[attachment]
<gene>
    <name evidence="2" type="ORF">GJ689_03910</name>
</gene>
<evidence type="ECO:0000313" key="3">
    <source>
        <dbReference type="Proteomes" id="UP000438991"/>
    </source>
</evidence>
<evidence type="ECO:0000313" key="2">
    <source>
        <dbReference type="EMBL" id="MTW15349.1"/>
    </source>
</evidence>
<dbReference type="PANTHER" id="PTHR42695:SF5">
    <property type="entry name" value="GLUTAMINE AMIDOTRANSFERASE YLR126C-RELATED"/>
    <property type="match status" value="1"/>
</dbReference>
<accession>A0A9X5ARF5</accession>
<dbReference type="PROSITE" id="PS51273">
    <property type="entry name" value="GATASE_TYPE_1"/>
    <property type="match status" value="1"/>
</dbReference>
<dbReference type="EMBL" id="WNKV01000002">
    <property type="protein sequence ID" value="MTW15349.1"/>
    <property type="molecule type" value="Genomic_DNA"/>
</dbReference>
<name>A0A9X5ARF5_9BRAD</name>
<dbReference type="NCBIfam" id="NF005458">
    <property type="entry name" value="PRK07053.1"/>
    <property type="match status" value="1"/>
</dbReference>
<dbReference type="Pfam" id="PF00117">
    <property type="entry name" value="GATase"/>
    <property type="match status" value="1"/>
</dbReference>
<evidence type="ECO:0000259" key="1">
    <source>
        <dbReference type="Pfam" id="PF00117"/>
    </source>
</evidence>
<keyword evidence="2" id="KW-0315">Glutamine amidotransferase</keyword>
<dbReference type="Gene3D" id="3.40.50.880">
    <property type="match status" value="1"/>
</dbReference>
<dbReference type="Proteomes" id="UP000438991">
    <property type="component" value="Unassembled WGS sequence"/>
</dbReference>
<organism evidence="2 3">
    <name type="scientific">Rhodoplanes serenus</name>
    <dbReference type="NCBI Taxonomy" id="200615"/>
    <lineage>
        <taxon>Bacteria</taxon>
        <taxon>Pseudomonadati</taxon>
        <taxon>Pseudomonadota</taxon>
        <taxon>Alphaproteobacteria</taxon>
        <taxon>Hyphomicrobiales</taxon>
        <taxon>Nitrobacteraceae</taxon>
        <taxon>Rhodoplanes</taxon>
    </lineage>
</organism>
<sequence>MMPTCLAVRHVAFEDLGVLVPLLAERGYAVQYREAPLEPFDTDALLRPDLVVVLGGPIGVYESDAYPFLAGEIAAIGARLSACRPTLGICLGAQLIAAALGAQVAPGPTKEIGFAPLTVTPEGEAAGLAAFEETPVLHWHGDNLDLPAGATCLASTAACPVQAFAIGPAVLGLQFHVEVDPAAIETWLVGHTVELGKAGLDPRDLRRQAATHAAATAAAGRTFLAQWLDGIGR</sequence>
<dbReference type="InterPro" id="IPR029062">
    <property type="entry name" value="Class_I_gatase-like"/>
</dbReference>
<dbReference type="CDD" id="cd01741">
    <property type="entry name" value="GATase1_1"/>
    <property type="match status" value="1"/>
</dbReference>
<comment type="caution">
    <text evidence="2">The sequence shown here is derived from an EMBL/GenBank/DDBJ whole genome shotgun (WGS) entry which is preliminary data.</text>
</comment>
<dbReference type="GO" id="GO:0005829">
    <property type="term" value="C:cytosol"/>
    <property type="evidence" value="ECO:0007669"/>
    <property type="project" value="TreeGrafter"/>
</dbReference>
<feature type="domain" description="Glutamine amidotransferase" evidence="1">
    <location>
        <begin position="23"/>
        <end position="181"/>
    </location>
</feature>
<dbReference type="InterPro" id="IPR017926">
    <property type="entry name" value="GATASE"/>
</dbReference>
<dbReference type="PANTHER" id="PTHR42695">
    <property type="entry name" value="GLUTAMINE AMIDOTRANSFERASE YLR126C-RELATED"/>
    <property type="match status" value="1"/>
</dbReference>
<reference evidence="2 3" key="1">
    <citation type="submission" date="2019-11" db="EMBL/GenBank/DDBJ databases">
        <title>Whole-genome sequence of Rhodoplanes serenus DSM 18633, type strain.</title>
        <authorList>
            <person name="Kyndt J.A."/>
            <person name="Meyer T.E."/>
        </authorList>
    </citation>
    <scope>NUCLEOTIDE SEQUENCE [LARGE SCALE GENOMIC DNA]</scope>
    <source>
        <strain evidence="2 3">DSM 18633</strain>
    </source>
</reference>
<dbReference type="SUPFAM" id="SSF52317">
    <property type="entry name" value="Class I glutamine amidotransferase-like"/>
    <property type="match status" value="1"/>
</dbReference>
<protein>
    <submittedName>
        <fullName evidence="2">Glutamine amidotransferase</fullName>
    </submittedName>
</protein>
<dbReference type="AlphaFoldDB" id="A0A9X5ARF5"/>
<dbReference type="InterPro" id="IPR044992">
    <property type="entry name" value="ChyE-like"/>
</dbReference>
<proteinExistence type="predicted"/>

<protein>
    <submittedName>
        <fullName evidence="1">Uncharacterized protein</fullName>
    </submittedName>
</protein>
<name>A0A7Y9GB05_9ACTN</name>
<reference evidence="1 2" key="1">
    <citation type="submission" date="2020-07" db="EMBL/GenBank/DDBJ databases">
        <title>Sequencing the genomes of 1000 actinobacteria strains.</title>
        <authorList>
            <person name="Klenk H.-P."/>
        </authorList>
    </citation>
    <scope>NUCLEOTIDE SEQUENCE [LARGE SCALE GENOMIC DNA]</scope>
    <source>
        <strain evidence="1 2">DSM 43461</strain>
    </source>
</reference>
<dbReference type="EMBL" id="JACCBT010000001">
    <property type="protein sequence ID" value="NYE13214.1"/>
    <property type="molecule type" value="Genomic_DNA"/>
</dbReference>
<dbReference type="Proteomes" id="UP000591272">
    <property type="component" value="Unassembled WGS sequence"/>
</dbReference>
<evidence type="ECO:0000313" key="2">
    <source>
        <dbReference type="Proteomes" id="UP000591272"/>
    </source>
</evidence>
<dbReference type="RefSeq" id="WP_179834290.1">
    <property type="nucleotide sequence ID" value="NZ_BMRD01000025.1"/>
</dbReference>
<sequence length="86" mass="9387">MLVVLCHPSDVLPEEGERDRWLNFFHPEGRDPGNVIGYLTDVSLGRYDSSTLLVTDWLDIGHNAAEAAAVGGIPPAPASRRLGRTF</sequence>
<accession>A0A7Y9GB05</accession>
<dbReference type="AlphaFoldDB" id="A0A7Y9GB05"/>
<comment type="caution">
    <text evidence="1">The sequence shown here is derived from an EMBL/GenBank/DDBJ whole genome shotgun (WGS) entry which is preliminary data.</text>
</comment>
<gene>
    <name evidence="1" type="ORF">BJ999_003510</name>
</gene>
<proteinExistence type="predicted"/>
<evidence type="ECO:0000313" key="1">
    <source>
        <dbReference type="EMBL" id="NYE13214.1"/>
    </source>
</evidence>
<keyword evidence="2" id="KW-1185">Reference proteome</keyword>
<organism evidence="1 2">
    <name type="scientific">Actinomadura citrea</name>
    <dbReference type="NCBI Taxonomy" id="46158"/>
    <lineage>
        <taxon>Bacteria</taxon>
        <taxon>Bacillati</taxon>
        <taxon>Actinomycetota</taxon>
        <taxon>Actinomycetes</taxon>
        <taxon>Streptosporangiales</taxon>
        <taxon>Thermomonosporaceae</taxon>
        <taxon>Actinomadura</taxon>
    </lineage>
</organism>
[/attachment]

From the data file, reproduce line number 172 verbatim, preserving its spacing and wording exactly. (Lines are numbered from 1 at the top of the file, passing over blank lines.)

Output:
        <taxon>Actinomycetota</taxon>